Kisan Jams has now introduced the latest “Jam Squeeze”, where the product is packaged in the form of a tube, where all one needs to do is to squeeze the jam onto the plate or directly in the bread. (They also have tied up with Disney to print several cartoon characters in the tubes to target young kids) Simple, yet brilliant isn’t it?
Another prime example is Microsoft Vista. Microsoft spends thousands of dollars in understand the way users browse the interface and perform several operations. One thing, they largely found was Windows XP users found it difficult in searching for files in their computer using the find files option. Either it took a lot of time to search or it was complicated and most of the time the search returned with no results. People then migrated and installed the Google Desktop software which basically indexed the entire system, and with a press of few letters, all related files corresponding to the letters were displayed.
Vista, was immediately incorporated with an Indexing service in their start menu itself, that saved several minutes for users trying to find their old files. Another important change in Vista was their packaging. Windows XP earlier was released as a professional and Home edition.(99 % of the users ended up using the professional version only)
Vista is now packaged and sold in several variants such as Home Basic, Home Premium, Ultimate and Business. Their user segment clearly identified, targeted and positioned.Any advanced user might actually realize all these are the same. The only difference between a Premium and a Business is that in Premium, you get to play those small games like Chess, Pinball etc and while in a business you can’t. But if one actually probes through the settings, one can find the same features in the Add Windows Components in the Control Panel. Be it a Fax Service in Vista Premium or a chess game in Vista Business, the customization is always available. Yet people have a completely different perception for each of these variants.
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Really cool extension. They have only one style so far. But, even that one looks coool!! B) There has been many other extensions in the past that allowed you to apply skins to Gmail and add other cool stuff to Gmail. But, this extension is the only one where I really found the designs like-able and complete. What’s more? This extension also works its magic in GCalendar!!!
Google Redesigned is a Mozilla Firefox extension designed by Globex Designs that aims to fully redesign the look and feel of popular Google services. This is achieved with Cascading StyleSheet (CSS) files which are loaded on the client’s browser. The extension simplifies the use of these styles by providing auto-updates, easy management and notifications of changes. You can also download and use the styles individually by going to their respective pages.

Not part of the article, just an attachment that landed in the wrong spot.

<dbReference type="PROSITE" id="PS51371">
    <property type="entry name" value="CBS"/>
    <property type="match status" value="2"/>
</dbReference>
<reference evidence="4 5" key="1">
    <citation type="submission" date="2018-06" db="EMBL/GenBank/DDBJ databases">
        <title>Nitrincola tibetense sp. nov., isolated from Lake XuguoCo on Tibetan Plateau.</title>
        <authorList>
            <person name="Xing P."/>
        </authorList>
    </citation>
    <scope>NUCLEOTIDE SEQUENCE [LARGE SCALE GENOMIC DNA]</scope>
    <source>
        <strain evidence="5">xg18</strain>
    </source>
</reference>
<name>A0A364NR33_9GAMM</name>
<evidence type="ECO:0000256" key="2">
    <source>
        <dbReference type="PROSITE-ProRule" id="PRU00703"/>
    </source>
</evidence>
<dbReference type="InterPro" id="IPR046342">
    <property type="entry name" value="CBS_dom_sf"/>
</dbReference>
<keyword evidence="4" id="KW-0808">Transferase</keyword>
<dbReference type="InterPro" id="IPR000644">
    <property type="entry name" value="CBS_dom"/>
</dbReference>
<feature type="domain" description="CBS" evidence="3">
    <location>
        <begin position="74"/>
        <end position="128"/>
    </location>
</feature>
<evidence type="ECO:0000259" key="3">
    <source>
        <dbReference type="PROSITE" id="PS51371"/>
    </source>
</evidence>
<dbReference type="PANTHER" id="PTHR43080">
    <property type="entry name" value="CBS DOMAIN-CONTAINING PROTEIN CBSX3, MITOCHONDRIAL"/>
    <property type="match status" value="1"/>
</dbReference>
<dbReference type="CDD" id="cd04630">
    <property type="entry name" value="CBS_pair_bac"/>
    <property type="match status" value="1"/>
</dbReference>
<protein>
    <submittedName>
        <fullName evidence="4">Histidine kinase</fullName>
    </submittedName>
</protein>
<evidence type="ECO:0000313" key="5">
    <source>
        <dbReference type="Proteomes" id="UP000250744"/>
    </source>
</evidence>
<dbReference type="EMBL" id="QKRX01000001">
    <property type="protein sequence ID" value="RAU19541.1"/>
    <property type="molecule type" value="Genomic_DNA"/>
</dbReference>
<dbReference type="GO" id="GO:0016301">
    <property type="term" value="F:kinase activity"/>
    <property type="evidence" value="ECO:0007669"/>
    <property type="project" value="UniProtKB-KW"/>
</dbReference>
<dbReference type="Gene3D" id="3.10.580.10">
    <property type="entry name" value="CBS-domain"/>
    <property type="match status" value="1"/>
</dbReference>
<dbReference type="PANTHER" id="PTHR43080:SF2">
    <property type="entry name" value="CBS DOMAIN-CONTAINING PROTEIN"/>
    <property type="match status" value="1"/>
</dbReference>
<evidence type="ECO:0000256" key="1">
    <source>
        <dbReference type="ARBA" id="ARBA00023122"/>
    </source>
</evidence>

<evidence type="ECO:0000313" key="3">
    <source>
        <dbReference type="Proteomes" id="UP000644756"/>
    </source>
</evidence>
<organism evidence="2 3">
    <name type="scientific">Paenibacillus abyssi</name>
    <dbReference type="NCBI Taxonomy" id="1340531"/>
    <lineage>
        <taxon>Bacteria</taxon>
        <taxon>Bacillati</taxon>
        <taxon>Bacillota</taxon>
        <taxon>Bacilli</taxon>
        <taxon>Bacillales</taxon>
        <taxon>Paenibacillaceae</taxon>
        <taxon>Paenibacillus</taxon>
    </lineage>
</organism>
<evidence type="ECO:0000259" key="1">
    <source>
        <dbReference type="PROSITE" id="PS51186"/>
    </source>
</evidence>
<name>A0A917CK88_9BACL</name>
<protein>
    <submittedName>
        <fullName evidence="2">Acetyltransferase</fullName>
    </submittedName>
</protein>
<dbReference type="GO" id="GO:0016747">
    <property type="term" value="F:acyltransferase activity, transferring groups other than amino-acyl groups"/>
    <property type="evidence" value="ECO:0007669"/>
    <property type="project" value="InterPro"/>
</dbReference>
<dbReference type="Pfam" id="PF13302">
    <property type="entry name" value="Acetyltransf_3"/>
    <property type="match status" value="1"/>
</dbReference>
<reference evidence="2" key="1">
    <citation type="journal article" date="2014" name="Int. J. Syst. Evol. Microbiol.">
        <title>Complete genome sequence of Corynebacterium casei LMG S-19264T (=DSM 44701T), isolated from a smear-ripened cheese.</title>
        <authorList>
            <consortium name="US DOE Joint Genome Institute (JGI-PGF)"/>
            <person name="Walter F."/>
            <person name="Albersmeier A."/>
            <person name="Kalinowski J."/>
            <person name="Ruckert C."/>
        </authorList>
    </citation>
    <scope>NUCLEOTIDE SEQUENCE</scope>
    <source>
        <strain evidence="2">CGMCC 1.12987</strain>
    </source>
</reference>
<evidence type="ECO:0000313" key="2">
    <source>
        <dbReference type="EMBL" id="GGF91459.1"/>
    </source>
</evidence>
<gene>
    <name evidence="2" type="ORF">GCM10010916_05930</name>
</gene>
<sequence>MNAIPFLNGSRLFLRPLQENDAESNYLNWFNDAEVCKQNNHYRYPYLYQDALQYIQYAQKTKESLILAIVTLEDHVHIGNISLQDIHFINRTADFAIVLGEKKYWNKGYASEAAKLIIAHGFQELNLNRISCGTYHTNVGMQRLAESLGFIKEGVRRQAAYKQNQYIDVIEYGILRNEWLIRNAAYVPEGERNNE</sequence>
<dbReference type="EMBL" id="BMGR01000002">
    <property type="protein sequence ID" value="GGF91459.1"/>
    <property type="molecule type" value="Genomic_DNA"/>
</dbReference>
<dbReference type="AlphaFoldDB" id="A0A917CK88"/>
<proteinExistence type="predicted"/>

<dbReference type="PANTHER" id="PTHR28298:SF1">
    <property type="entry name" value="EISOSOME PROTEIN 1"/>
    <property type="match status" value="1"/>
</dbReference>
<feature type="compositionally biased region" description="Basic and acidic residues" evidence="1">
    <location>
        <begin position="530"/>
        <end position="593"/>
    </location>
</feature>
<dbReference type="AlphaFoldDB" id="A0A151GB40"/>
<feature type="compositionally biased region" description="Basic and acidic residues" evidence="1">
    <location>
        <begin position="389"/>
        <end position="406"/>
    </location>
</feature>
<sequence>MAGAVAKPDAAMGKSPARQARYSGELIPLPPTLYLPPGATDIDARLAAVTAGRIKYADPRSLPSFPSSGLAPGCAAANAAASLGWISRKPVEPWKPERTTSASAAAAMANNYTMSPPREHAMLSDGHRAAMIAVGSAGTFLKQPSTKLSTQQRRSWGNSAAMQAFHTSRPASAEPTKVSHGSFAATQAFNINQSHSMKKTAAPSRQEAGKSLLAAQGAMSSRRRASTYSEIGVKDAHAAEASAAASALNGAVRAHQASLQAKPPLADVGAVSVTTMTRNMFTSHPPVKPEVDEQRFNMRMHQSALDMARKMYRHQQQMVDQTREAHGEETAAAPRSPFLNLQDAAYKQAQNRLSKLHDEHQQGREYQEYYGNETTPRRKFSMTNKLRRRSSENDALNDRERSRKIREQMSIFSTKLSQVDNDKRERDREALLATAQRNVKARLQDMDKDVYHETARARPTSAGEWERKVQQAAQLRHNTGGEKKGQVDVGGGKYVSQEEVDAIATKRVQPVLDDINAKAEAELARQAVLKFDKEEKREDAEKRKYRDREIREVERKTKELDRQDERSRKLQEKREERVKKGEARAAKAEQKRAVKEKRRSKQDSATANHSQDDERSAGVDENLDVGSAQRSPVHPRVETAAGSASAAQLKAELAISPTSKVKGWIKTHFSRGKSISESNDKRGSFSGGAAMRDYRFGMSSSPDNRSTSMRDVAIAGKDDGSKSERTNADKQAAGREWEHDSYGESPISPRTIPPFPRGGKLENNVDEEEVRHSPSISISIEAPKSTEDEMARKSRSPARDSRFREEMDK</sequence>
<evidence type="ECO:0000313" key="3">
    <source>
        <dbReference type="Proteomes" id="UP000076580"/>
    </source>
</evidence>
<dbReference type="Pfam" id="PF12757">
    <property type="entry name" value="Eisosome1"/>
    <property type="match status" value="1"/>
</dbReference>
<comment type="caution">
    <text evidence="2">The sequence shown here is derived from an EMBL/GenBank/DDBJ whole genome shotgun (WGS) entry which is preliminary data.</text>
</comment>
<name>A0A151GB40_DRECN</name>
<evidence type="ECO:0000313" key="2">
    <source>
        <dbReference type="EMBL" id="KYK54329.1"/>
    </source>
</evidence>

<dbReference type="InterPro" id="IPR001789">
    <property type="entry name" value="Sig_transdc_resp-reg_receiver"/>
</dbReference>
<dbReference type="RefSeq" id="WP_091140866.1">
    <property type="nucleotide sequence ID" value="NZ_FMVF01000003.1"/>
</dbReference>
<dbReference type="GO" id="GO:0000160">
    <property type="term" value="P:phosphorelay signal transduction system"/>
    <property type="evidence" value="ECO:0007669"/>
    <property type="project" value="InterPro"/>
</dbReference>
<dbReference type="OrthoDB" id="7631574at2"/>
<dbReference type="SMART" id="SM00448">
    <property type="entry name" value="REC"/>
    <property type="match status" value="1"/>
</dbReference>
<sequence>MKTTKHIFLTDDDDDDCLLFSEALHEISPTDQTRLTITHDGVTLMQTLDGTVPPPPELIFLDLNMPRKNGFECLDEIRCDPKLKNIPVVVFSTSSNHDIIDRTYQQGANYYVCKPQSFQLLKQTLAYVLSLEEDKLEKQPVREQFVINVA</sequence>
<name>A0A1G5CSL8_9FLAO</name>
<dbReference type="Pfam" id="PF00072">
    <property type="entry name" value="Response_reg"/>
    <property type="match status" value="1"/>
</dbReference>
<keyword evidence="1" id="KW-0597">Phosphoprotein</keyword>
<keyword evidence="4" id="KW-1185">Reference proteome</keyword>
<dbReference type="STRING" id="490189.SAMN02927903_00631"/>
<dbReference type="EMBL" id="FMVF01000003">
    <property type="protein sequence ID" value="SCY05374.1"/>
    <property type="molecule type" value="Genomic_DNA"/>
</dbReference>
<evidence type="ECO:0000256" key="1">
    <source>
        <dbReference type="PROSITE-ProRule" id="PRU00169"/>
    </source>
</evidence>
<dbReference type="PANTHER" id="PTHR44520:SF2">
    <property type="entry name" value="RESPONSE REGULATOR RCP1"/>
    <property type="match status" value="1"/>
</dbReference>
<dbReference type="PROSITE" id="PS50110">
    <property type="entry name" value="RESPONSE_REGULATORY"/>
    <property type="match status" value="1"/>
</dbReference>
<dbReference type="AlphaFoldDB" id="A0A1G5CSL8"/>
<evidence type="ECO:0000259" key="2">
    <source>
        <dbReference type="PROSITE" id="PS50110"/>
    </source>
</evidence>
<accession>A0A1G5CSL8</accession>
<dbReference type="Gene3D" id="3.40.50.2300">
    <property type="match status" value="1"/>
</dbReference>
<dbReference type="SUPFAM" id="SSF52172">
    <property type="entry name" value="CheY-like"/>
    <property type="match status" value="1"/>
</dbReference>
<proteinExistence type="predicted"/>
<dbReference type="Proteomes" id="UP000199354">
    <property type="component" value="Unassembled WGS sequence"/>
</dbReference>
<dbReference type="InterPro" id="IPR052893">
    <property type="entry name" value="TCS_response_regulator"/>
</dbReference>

Google Redesigned originally started as a single CSS file which tried to redesign Google‘s Gmail service. It has since grown to incorporate other various Google services and pages. Previously users of these styles would have to rely on other extensions such as Stylish, Greasemonkey or Web Developer to load these styles onto their browser which caused problems with updates, bug submission and version tracking. The Google Redesigned extension aims to solve all those problems by offering the popular Globex Designs styles in a single, self-updating extension.
Google Redesigned is built for Mozilla based browsers (Firefox, Flock, IceWeasel, and such). Users using other browsers will not be to install the extension. Firefox 3 and Flock 2 are highly recommended as certain styles will not work correctly on older versions of the Gecko engine. As well the Firefox 3 engine provides much faster performance for handling these styles.
This is an open source project, which means we welcome all suggestions, comments and bug reports. You can submit your feedback at the Google Redesigned Forums. The Extension and all the Google Redesigns styles are licensed under the GPL license.
This one’s really good. Kind of really explains how people screw up and complicate simple requirements. Here’s a simple problem that needed a simple solution. And the execs add their own (stupid?) ideas to it and mess it up completely. Really amusing!!